Constance A. Wilkinson, a Member of the Firm in the Litigation and Health Care and Life Sciences practices, in the firm’s Washington, DC, office, authored an article in Houston Medical Times, titled “Legal Risks of Co-Payment Assistance Programs.”
Following is an excerpt (see below for a PDF of the full article):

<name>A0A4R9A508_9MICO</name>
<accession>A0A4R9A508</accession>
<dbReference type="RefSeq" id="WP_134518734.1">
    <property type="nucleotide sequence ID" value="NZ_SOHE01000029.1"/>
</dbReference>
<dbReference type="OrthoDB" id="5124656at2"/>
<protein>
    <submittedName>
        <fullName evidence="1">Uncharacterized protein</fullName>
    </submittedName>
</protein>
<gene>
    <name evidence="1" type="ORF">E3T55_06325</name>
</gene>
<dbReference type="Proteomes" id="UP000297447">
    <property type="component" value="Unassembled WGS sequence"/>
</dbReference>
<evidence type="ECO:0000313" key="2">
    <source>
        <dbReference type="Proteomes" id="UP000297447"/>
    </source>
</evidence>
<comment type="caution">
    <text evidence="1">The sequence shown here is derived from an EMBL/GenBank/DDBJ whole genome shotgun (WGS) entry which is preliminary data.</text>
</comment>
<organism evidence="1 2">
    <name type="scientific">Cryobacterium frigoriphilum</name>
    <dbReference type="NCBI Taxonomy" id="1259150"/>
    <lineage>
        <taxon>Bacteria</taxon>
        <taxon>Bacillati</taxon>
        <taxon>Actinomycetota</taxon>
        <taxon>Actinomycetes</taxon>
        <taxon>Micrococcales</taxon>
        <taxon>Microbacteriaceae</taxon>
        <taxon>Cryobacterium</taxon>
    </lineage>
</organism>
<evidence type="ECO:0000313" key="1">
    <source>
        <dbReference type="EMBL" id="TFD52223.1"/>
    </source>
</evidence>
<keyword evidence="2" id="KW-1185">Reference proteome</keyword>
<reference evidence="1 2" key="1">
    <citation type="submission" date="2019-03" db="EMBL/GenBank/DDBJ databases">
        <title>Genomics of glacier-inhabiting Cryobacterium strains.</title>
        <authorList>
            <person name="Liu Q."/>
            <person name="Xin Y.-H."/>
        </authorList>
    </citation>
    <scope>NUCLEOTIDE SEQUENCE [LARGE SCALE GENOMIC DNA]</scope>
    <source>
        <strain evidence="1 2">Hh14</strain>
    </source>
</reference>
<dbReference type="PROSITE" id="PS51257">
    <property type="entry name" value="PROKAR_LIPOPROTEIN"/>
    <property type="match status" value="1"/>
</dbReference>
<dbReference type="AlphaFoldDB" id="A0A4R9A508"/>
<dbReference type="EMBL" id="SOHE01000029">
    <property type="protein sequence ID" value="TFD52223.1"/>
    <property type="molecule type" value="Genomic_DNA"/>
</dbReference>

Drug prices continue to increase, particularly for new specialty drugs. To improve the affordability of these drugs, pharmaceutical manufacturers have initiated consumer coupon and copayment (copay) assistance programs. Arguably, these programs are motivated by a dual aim: to improve patient access to products with beneficial outcomes, by lowering the price barrier, and to counter the erosion of the market for products that is produced by formulary restrictions, enhanced copays and other drug utilization management controls adopted by third party payors (i.e., insurers or health plans). As health care costs increase, insurers and health plans struggle to find ways to control costs and expensive drugs are an easy target (in the last few years, drug costs typically have accounted for more than 10% of overall health care costs). According to the Pharmaceutical Care Management Association (PCMA), an industry association that represents pharmaceutical benefit managers, at the current trends, copayment (copay) coupons will increase 10-year prescription drug costs for employers, unions and other plans sponsors by $32 billion.